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5. Seattle-based pizza company MOD Pizza plans to open a total of five store in the St. Louis area next year in Ellisville, Kirkwood, St. Charles, Wentzville and Cottleville. Find out why its expanding to STL in the Sauce Scoop.

6. Two weeks after the curtain fell on Absolutli Goosed, it rose again on Brickyard Tavern. Find out what’s in store for at the neighborhood bar and grill in the Sauce Scoop.

 

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7. We found 10 delicious deals and sweet steals available around STL for $10 or less from places like 4 Hands Brewing, The Libertine, Pint Size Bakery and more. Find out where on Budget Crunch.

8. We baked a stunning Olive Oil Sweet Wine Cake from The Violet Hour Cookbook, and now we’re giving away a copy of this reigning champion. Get the full story in By the Book.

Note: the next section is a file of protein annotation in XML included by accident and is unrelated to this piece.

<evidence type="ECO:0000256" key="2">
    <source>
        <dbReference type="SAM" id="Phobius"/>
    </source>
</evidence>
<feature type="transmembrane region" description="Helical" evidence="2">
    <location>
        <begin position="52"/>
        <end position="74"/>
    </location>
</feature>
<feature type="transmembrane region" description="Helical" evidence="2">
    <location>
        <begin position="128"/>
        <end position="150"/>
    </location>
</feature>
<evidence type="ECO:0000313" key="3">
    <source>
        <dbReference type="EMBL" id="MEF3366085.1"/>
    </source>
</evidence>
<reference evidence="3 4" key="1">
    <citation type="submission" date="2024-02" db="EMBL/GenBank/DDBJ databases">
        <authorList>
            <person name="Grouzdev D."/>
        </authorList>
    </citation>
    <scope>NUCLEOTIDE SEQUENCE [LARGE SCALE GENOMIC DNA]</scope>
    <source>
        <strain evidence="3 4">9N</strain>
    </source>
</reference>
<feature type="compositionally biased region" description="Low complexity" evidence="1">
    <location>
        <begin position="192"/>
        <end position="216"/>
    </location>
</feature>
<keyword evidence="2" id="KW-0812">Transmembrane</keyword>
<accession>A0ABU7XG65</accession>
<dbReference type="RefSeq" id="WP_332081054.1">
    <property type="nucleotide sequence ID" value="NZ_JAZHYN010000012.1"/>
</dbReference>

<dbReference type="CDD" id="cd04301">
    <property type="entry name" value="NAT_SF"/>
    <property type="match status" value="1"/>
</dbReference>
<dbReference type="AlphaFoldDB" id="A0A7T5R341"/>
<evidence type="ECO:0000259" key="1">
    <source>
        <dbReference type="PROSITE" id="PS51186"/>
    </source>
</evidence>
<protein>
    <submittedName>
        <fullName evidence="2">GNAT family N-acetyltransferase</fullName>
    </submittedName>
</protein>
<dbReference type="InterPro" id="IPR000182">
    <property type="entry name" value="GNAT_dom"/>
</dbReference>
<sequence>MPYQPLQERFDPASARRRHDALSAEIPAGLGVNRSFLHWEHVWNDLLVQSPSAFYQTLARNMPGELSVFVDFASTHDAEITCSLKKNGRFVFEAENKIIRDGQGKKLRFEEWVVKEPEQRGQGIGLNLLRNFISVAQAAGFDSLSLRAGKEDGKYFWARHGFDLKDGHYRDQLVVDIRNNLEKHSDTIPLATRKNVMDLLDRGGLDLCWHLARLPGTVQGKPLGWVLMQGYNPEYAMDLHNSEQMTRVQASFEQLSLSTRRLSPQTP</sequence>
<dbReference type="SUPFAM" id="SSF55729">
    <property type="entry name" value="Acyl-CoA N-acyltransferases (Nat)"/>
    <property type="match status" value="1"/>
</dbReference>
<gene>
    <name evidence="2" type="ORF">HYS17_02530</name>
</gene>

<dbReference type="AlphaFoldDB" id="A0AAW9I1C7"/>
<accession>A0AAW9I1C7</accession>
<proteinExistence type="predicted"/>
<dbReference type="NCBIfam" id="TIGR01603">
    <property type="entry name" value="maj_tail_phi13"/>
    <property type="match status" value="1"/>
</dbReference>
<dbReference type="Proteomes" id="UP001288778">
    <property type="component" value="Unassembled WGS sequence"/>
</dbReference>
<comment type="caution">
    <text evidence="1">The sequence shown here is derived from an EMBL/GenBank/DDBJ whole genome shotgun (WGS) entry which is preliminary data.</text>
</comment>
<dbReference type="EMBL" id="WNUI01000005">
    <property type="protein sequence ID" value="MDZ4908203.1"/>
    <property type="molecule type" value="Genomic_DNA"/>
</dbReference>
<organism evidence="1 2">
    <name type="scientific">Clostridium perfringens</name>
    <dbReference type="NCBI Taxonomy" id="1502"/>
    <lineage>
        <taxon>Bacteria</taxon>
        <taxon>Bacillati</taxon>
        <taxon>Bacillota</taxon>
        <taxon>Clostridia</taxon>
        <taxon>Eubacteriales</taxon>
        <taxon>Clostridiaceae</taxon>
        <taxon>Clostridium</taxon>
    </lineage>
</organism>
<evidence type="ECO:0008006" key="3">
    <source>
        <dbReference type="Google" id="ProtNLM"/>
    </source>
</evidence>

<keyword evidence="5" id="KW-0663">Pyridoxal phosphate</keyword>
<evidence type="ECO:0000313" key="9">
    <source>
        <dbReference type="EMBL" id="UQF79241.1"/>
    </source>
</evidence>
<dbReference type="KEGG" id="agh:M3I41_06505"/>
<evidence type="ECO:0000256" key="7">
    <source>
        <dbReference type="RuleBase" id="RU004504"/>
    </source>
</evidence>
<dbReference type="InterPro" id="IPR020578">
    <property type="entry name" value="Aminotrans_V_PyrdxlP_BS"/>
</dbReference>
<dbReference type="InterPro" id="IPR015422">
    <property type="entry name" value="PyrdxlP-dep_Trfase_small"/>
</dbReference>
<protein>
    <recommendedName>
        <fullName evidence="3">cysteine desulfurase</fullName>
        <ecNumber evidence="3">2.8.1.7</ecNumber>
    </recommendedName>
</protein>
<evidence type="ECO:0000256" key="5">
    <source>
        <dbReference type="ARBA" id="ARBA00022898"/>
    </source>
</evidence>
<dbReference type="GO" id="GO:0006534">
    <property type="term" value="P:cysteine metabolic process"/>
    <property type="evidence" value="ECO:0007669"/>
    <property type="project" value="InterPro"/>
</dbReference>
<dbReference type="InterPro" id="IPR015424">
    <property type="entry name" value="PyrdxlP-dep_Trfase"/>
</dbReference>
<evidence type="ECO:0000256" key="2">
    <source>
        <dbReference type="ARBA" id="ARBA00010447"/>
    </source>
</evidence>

The Scoop: Gourmet sausage food truck to hit the streets

Thursday, October 29th, 2015

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St. Louis is a beer town, and in November, Frankly Sausages, a gourmet sausage truck, will hit the town offering a classic food pairing with the Lou’s favorite beverage. Cawthon will make all sausages served on the truck, as reported by St. Louis Magazine.

After graduating from the Culinary Institute of America in New York, Bill Cawthon and his wife, Jamie Cawthon, spent four years in Los Angeles before returning to their hometown in December 2013. Bill Cawthon served as sous chef and chef de cuisine at Pastaria and is currently the chef de cuisine at Cardwell’s on the Plaza.

Frankly Sausages will be Cawthon’s first solo venture. “I’m looking forward to being out on my own,” he said. “I’m glad I get to work with Jamie, and a food truck will give me more time with the family.”

As for the menu, Cawthon plans to start with classics: beer brats and Italian sausages and sides of hand-cut fries. Eventually he hopes to branch out into lesser-used proteins like alligator and additional sides. Currently, the Cawthons are looking for local bread sources and plan to serve their sausages in Companion rolls. “It’s the right time for us,” said Jamie Cawthon. “A truck makes sense for us right now. We can be nimble and keep it simple.”